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Unpacking the two layers of bacterial gene regulation during plant infection

Max Planck Institute for Plant Breeding Research

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IMAGE: A colony of the bacterial pathogen Pseudomonas syringae (green) in an Arabidopsis thaliana leaf (magenta: plant structures called chloroplasts). view more 

Credit: Tatsuya Nobori

By analysing the different layers of bacterial gene expression during pathogen infection of a plant host, Kenichi Tsuda and colleagues from the Max Planck Institute for Plant Breeding Research in Cologne, Germany and Huazhong Agricultural University in Wuhan, China have revealed new insights into bacterial gene regulation as well as the strategies employed by plants to target key bacterial processes.

Bacterial pathogens and their plant hosts engage in complex interactions mediated by changes in the expression of bacterial virulence and plant immune components. Understanding this interplay is critical for an integrated understanding of how bacteria cause disease and how plants protect themselves from infection. However, studies examining the response of pathogenic bacteria to plant immune activation have been few and far between owing to two main bottlenecks. One challenge with profiling bacterial responses inside their plant hosts is isolating bacterial RNA, the molecule that transfers the genetic information from the DNA blueprint to active proteins, from the large sea of plant material. To overcome this obstacle, first authors Tatsuya Nobori, Yiming Wang and colleagues made use of their own previously established method for enriching bacterial RNA from plant leaves. However, levels of RNA are often poor predictors of protein levels, and to tackle this problem, Nobori, Wang, and co-workers analysed both the expression of RNA as well as protein and correlated these with each other.

To analyse bacterial gene expression patterns during infection, the authors used the well-characterised bacterial pathogen Pseudomonas syringae and the model plant Arabidopsis thaliana. Nobori, Wang, and co-workers found large differences between both RNA and protein levels of P. syringae when they were inoculated into plants compared with bacteria grown in the lab, particularly early during the plant-bacterial interaction, which suggests that these early patterns of bacterial gene expression are crucial for the outcome of infection.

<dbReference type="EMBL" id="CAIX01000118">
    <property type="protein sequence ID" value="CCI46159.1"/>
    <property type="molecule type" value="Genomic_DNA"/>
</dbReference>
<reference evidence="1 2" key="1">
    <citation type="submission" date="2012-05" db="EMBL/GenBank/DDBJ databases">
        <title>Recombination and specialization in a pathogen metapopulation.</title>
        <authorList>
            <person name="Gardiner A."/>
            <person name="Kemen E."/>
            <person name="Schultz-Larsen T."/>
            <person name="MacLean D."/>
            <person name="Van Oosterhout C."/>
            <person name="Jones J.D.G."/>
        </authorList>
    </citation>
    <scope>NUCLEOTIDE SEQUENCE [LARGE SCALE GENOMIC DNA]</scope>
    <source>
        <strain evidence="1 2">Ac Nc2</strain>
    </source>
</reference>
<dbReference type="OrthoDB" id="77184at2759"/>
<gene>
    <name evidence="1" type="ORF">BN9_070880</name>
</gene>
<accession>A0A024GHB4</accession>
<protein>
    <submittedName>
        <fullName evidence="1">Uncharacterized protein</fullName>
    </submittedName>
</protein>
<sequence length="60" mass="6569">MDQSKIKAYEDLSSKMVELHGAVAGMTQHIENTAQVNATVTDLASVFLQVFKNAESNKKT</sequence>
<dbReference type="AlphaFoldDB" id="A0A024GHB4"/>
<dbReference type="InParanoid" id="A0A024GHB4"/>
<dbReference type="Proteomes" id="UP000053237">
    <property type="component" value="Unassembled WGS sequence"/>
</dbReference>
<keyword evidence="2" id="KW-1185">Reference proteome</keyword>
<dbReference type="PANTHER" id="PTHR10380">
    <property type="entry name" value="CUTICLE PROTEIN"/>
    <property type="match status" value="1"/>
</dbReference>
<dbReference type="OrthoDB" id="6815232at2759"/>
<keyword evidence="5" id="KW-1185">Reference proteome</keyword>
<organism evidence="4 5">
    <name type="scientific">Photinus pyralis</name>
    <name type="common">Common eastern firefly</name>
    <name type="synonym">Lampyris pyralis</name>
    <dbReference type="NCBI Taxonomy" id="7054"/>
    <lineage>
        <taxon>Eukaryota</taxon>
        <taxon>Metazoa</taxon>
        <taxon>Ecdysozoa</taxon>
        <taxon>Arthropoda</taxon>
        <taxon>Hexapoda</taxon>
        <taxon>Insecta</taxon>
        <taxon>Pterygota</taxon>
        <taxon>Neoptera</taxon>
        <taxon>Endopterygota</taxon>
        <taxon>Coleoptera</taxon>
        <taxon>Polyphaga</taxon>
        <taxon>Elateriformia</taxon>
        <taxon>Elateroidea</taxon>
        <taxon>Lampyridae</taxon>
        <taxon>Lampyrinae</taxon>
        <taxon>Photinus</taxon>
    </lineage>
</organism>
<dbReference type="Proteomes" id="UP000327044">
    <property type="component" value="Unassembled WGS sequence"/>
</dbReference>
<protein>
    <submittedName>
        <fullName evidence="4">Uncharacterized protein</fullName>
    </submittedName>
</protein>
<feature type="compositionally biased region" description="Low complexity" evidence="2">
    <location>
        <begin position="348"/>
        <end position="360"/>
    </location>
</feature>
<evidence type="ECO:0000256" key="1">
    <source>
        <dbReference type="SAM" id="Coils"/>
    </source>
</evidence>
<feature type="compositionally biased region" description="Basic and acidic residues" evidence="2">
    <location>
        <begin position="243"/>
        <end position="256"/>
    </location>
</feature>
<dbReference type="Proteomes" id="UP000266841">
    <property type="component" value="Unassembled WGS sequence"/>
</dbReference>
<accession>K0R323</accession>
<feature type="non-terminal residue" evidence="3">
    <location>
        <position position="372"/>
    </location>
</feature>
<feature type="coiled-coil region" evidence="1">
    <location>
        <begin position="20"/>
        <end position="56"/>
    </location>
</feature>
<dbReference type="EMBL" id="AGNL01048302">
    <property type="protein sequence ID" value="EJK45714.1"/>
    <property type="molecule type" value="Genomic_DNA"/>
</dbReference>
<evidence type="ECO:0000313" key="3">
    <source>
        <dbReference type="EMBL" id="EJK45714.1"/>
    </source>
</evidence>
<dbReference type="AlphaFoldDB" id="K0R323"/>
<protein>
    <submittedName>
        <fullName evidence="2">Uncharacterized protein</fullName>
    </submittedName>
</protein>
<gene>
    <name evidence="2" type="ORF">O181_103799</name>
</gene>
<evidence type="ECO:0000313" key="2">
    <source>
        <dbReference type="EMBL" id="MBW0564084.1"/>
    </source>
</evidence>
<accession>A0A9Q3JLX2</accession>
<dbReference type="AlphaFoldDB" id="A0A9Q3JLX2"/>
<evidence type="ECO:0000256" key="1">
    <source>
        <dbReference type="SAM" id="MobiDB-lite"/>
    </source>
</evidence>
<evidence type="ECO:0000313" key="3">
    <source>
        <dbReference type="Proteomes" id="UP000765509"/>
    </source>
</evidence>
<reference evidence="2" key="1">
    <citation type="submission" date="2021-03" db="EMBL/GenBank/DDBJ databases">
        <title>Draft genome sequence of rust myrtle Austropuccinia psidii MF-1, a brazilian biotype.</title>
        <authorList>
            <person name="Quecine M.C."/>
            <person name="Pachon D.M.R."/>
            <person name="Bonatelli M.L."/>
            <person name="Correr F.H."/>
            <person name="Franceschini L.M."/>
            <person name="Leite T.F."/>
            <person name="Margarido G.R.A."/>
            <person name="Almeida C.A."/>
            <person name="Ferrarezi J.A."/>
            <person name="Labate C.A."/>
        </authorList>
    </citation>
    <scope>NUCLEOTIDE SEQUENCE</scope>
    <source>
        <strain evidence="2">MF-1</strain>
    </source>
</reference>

To determine the role of plant immunity in shaping bacterial gene expression, the authors made use of mutant plants in which specific branches of the immune system were compromised and analysed the different categories of genes whose expression was affected. This analysis showed that plant immune signalling controlled by the hormone salicylic acid (SA) suppresses bacterial mRNAs and proteins that promote pathogenesis.

The authors' collection of bacterial RNA and protein expression data allowed them to determine the impact of the SA pathway on bacterial mRNAs and/or proteins during bacterial infection. They observed a generally high level of agreement, which suggests that the SA pathway targets bacterial mRNA expression. Notably, they also found that the SA-mediated arm of plant immunity specifically targets proteins that form the tip of an 'injector' used by bacteria to deliver their virulence proteins inside host cells and that the same branch of plant immunity also highly suppresses protein but not mRNA expression of factors related to bacterial movement.

The wealth of expression data generated by the Tsuda and his team also allowed them to address how individual bacterial genes are regulated during infection. To do this, they correlated the expression of over 4,500 genes with each other and clustered together those genes that exhibit similar patterns of expression. This approach yielded two important insights: first, the co-expression analysis allowed them to identify previously unknown bacterial gene clusters that contribute to bacterial growth; second, by observing that groups of highly co-expressed genes also contained known transcriptional regulators of these clusters, the authors could successfully predict previously unknown transcriptional regulators and validate that these did in fact control bacterial gene expression and virulence.

Co-first author Nobori emphasises that the authors' approach for analysing the flow of bacterial genetic information during plant infection can potentially also be applied to the interactions of crop species with pathogenic bacteria: "Identifying the tactics used by bacteria to establish infection as well as plant counterstrategies would suggest interventions for optimizing crop breeding."

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